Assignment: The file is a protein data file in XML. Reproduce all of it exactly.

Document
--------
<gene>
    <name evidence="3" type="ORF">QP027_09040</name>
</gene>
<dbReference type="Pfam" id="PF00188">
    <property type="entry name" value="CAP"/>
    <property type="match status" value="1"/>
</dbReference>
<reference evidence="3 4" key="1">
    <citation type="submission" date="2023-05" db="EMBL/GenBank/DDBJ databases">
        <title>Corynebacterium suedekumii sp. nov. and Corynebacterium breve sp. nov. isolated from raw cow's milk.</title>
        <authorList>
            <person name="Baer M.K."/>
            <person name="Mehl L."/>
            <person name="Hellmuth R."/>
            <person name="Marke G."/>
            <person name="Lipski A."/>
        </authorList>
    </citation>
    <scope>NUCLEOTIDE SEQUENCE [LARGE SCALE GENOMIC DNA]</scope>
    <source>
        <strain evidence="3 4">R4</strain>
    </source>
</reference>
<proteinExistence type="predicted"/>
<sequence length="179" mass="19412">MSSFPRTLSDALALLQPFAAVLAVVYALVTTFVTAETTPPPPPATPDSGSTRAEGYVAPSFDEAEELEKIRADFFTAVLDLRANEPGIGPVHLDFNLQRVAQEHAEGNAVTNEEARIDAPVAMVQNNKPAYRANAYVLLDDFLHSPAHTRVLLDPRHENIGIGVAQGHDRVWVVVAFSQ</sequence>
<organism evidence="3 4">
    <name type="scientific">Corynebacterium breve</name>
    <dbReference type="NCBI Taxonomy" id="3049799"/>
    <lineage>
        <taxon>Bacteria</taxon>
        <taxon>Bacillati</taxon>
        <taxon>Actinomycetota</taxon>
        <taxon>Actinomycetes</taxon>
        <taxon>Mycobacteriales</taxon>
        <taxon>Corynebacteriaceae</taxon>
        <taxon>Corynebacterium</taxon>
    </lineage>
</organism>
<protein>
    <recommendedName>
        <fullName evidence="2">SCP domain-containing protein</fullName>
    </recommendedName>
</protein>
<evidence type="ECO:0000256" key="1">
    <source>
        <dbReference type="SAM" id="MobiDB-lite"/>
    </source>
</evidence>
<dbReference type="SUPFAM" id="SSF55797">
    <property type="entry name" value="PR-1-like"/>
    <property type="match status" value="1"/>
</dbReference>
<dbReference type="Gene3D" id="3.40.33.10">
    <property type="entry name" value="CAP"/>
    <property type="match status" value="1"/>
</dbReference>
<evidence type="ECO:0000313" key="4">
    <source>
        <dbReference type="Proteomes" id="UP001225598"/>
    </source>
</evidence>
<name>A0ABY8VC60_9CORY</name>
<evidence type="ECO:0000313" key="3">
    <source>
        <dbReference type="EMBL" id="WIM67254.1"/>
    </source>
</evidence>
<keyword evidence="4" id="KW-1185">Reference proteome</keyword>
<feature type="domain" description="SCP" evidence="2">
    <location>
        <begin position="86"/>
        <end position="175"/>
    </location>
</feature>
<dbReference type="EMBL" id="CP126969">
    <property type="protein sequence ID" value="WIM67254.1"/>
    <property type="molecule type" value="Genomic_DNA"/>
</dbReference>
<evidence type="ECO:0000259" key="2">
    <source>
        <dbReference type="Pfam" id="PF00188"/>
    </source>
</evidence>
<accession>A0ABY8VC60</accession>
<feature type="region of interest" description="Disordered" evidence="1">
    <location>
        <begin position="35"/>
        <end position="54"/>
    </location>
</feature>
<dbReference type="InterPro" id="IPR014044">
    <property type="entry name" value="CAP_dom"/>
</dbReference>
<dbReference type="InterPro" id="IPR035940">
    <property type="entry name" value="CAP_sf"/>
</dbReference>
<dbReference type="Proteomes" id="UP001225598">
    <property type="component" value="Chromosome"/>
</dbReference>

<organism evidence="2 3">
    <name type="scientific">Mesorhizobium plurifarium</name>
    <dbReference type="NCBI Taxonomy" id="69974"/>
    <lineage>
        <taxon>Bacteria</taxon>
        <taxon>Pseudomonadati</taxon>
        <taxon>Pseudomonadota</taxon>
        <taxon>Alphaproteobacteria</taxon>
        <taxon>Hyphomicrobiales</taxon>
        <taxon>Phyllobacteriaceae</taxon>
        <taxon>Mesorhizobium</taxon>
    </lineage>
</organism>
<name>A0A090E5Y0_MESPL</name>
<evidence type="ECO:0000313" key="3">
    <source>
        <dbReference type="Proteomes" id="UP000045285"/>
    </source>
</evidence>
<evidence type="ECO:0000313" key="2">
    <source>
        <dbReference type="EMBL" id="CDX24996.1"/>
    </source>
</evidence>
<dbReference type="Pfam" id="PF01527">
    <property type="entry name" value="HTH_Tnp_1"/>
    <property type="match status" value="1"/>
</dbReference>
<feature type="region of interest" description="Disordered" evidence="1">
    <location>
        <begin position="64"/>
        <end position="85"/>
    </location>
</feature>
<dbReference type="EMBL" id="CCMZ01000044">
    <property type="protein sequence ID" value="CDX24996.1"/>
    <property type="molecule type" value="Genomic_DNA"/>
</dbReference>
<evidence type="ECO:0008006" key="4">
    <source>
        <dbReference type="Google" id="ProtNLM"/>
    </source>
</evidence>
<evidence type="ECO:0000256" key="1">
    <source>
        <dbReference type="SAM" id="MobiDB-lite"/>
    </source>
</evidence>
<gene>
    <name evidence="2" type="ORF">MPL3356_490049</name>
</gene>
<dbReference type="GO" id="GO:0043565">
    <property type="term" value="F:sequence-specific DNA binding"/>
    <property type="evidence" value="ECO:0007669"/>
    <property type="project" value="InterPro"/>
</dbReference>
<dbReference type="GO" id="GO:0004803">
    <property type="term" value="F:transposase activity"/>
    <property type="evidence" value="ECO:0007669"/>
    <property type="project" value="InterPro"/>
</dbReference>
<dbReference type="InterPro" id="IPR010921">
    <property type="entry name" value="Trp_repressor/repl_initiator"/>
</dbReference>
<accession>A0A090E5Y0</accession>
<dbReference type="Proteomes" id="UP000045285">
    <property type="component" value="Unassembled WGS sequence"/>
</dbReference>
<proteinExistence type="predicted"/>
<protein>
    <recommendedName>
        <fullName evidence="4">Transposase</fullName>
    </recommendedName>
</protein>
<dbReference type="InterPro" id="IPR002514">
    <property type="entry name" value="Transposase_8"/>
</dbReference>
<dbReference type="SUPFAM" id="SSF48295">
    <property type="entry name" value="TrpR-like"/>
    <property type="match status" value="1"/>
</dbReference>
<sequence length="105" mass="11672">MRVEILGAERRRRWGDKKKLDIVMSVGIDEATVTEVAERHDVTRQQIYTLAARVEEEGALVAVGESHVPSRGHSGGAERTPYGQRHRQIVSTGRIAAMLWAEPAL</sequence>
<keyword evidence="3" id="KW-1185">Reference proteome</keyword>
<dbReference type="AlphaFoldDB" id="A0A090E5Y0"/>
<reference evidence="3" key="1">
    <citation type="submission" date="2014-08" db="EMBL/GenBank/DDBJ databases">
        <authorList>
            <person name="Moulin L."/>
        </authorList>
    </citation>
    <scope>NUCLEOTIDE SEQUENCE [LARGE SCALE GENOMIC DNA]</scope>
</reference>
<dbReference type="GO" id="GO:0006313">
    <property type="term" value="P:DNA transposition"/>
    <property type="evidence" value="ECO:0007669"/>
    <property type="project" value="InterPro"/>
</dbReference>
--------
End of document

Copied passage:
<gene>
    <name evidence="3" type="ORF">QP027_09040</name>
</gene>
<dbReference type="Pfam" id="PF00188">
    <property type="entry name" value="CAP"/>
    <property type="match status" value="1"/>
</dbReference>
<reference evidence="3 4" key="1">
    <citation type="submission" date="2023-05" db="EMBL/GenBank/DDBJ databases">
        <title>Corynebacterium suedekumii sp. nov. and Corynebacterium breve sp. nov. isolated from raw cow's milk.</title>
        <authorList>
            <person name="Baer M.K."/>
            <person name="Mehl L."/>
            <person name="Hellmuth R."/>
            <person name="Marke G."/>
            <person name="Lipski A."/>
        </authorList>
    </citation>
    <scope>NUCLEOTIDE SEQUENCE [LARGE SCALE GENOMIC DNA]</scope>
    <source>
        <strain evidence="3 4">R4</strain>
    </source>
</reference>
<proteinExistence type="predicted"/>
<sequence length="179" mass="19412">MSSFPRTLSDALALLQPFAAVLAVVYALVTTFVTAETTPPPPPATPDSGSTRAEGYVAPSFDEAEELEKIRADFFTAVLDLRANEPGIGPVHLDFNLQRVAQEHAEGNAVTNEEARIDAPVAMVQNNKPAYRANAYVLLDDFLHSPAHTRVLLDPRHENIGIGVAQGHDRVWVVVAFSQ</sequence>
<organism evidence="3 4">
    <name type="scientific">Corynebacterium breve</name>
    <dbReference type="NCBI Taxonomy" id="3049799"/>
    <lineage>
        <taxon>Bacteria</taxon>
        <taxon>Bacillati</taxon>
        <taxon>Actinomycetota</taxon>
        <taxon>Actinomycetes</taxon>
        <taxon>Mycobacteriales</taxon>
        <taxon>Corynebacteriaceae</taxon>
        <taxon>Corynebacterium</taxon>
    </lineage>
</organism>
<protein>
    <recommendedName>
        <fullName evidence="2">SCP domain-containing protein</fullName>
    </recommendedName>
</protein>
<evidence type="ECO:0000256" key="1">
    <source>
        <dbReference type="SAM" id="MobiDB-lite"/>
    </source>
</evidence>
<dbReference type="SUPFAM" id="SSF55797">
    <property type="entry name" value="PR-1-like"/>
    <property type="match status" value="1"/>
</dbReference>
<dbReference type="Gene3D" id="3.40.33.10">
    <property type="entry name" value="CAP"/>
    <property type="match status" value="1"/>
</dbReference>
<evidence type="ECO:0000313" key="4">
    <source>
        <dbReference type="Proteomes" id="UP001225598"/>
    </source>
</evidence>
<name>A0ABY8VC60_9CORY</name>
<evidence type="ECO:0000313" key="3">
    <source>
        <dbReference type="EMBL" id="WIM67254.1"/>
    </source>
</evidence>
<keyword evidence="4" id="KW-1185">Reference proteome</keyword>
<feature type="domain" description="SCP" evidence="2">
    <location>
        <begin position="86"/>
        <end position="175"/>
    </location>
</feature>
<dbReference type="EMBL" id="CP126969">
    <property type="protein sequence ID" value="WIM67254.1"/>
    <property type="molecule type" value="Genomic_DNA"/>
</dbReference>
<evidence type="ECO:0000259" key="2">
    <source>
        <dbReference type="Pfam" id="PF00188"/>
    </source>
</evidence>
<accession>A0ABY8VC60</accession>
<feature type="region of interest" description="Disordered" evidence="1">
    <location>
        <begin position="35"/>
        <end position="54"/>
    </location>
</feature>
<dbReference type="InterPro" id="IPR014044">
    <property type="entry name" value="CAP_dom"/>
</dbReference>
<dbReference type="InterPro" id="IPR035940">
    <property type="entry name" value="CAP_sf"/>
</dbReference>
<dbReference type="Proteomes" id="UP001225598">
    <property type="component" value="Chromosome"/>
</dbReference>

<organism evidence="2 3">
    <name type="scientific">Mesorhizobium plurifarium</name>
    <dbReference type="NCBI Taxonomy" id="69974"/>
    <lineage>
        <taxon>Bacteria</taxon>
        <taxon>Pseudomonadati</taxon>
        <taxon>Pseudomonadota</taxon>
        <taxon>Alphaproteobacteria</taxon>
        <taxon>Hyphomicrobiales</taxon>
        <taxon>Phyllobacteriaceae</taxon>
        <taxon>Mesorhizobium</taxon>
    </lineage>
</organism>
<name>A0A090E5Y0_MESPL</name>
<evidence type="ECO:0000313" key="3">
    <source>
        <dbReference type="Proteomes" id="UP000045285"/>
    </source>
</evidence>
<evidence type="ECO:0000313" key="2">
    <source>
        <dbReference type="EMBL" id="CDX24996.1"/>
    </source>
</evidence>
<dbReference type="Pfam" id="PF01527">
    <property type="entry name" value="HTH_Tnp_1"/>
    <property type="match status" value="1"/>
</dbReference>
<feature type="region of interest" description="Disordered" evidence="1">
    <location>
        <begin position="64"/>
        <end position="85"/>
    </location>
</feature>
<dbReference type="EMBL" id="CCMZ01000044">
    <property type="protein sequence ID" value="CDX24996.1"/>
    <property type="molecule type" value="Genomic_DNA"/>
</dbReference>
<evidence type="ECO:0008006" key="4">
    <source>
        <dbReference type="Google" id="ProtNLM"/>
    </source>
</evidence>
<evidence type="ECO:0000256" key="1">
    <source>
        <dbReference type="SAM" id="MobiDB-lite"/>
    </source>
</evidence>
<gene>
    <name evidence="2" type="ORF">MPL3356_490049</name>
</gene>
<dbReference type="GO" id="GO:0043565">
    <property type="term" value="F:sequence-specific DNA binding"/>
    <property type="evidence" value="ECO:0007669"/>
    <property type="project" value="InterPro"/>
</dbReference>
<dbReference type="GO" id="GO:0004803">
    <property type="term" value="F:transposase activity"/>
    <property type="evidence" value="ECO:0007669"/>
    <property type="project" value="InterPro"/>
</dbReference>
<dbReference type="InterPro" id="IPR010921">
    <property type="entry name" value="Trp_repressor/repl_initiator"/>
</dbReference>
<accession>A0A090E5Y0</accession>
<dbReference type="Proteomes" id="UP000045285">
    <property type="component" value="Unassembled WGS sequence"/>
</dbReference>
<proteinExistence type="predicted"/>
<protein>
    <recommendedName>
        <fullName evidence="4">Transposase</fullName>
    </recommendedName>
</protein>
<dbReference type="InterPro" id="IPR002514">
    <property type="entry name" value="Transposase_8"/>
</dbReference>
<dbReference type="SUPFAM" id="SSF48295">
    <property type="entry name" value="TrpR-like"/>
    <property type="match status" value="1"/>
</dbReference>
<sequence length="105" mass="11672">MRVEILGAERRRRWGDKKKLDIVMSVGIDEATVTEVAERHDVTRQQIYTLAARVEEEGALVAVGESHVPSRGHSGGAERTPYGQRHRQIVSTGRIAAMLWAEPAL</sequence>
<keyword evidence="3" id="KW-1185">Reference proteome</keyword>
<dbReference type="AlphaFoldDB" id="A0A090E5Y0"/>
<reference evidence="3" key="1">
    <citation type="submission" date="2014-08" db="EMBL/GenBank/DDBJ databases">
        <authorList>
            <person name="Moulin L."/>
        </authorList>
    </citation>
    <scope>NUCLEOTIDE SEQUENCE [LARGE SCALE GENOMIC DNA]</scope>
</reference>
<dbReference type="GO" id="GO:0006313">
    <property type="term" value="P:DNA transposition"/>
    <property type="evidence" value="ECO:0007669"/>
    <property type="project" value="InterPro"/>
</dbReference>